During the last week of September of this year, I was contacted by an antiques dealer, David, who wanted to share photos of a portion of a collection of black dolls his shop had recently acquired. The dolls had been part of an eclectic collection of thousands, representing a variety of ethnicities, formerly owned by a doll lover who had the means to purchase most any doll she desired.  Wouldn't we all, (we as in doll lovers), love to be able to buy all the dolls we wanted and have the room to properly display our three-dimensional inanimate objects of obsession? I know I would.  

Most of the black dolls in the photos I viewed were made of cloth with many falling into the Black Americana category.  I do not actively collect cloth dolls or Black Americana relics, but there were a couple that I did find fascinating.


 

The large Heubach Koppelsdorf  #399 bisque doll with original grass skirt and necklace was one of the dolls that caught my eye initially.  I have a smaller version, so I decided to pass on this one.  However, had the space been available, he would be here!  In the second photo above, the pair of cloth male dolls with interesting embroidered facial features were almost a must have for me.  I probably will regret not adding them to my collection, but I decided to pass.  Below are two additional photos of this pair that I found quite intriguing.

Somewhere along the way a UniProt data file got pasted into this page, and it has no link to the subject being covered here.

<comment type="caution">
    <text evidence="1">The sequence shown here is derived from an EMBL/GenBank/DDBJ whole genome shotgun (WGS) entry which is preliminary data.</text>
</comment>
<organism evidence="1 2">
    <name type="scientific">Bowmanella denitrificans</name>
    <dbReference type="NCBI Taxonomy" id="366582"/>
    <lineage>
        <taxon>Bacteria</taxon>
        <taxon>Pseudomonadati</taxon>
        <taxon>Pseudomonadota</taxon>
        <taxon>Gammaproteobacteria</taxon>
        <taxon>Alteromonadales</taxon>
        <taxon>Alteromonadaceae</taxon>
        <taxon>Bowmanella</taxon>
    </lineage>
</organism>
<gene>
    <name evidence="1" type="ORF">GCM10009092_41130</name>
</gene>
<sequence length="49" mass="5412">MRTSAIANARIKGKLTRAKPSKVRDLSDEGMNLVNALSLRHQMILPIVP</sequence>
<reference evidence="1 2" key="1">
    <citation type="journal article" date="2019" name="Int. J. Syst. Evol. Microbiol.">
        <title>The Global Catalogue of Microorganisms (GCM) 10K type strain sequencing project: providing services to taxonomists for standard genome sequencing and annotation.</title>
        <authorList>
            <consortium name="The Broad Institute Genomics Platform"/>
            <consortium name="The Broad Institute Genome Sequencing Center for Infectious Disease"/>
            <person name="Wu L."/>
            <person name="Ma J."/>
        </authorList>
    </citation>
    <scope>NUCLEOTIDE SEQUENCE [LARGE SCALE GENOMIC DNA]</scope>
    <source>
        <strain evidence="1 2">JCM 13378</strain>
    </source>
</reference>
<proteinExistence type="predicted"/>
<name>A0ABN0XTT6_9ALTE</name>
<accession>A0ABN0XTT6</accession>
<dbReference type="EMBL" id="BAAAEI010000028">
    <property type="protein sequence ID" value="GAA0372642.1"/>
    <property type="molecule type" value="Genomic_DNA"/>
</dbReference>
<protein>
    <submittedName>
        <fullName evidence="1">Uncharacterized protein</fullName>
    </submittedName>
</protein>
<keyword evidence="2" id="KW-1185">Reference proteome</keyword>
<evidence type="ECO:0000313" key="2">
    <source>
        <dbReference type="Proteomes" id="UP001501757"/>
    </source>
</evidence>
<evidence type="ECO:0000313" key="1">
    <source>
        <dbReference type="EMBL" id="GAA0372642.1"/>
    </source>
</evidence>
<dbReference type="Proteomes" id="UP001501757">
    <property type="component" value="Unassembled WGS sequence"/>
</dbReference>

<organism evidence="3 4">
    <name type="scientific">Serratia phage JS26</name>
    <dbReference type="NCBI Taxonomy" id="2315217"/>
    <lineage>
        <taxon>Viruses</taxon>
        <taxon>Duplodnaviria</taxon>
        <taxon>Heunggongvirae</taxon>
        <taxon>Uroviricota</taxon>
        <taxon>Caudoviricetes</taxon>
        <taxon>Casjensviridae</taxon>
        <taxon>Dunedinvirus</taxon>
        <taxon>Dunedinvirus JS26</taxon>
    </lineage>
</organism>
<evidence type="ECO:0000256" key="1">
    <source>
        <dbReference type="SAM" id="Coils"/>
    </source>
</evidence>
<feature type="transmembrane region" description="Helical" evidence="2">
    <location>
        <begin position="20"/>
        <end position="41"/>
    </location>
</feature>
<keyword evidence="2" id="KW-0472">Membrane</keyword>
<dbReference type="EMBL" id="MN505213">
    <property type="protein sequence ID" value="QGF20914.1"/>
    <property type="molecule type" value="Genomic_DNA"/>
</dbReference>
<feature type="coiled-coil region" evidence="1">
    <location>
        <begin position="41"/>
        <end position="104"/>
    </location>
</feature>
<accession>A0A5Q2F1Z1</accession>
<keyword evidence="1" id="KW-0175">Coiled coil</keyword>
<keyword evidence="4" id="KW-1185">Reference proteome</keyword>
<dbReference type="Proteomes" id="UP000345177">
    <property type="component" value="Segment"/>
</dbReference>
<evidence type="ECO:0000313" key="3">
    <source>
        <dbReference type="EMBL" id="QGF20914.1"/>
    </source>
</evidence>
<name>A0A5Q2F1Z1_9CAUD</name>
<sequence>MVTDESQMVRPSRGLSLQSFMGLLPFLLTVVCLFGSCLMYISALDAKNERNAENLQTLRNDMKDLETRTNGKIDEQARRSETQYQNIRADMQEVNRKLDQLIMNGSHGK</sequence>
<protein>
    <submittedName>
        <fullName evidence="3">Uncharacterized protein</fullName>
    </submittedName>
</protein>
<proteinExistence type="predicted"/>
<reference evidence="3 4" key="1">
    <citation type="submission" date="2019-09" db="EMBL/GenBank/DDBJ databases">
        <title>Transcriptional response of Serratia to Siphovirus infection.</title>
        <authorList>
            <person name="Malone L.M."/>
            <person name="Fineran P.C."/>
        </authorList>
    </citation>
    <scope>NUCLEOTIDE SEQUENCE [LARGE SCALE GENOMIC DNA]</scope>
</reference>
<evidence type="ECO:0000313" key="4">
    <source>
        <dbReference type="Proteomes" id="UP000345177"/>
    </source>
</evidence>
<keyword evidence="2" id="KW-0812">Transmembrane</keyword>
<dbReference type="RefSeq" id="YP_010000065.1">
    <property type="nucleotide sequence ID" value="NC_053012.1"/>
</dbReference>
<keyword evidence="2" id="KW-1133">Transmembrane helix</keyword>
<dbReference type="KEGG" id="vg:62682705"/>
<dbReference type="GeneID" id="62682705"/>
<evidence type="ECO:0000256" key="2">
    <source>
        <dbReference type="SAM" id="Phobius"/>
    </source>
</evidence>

19-inch cloth twins, circa late 1800s-early 1900s, wear wool suits with faces (and possibly bodies) of black silk

After salivating over the photos, reality set in forcing me to choose only three dolls made of mediums and in sizes that I enjoy collecting.



Tuesday by Gladys MacDowell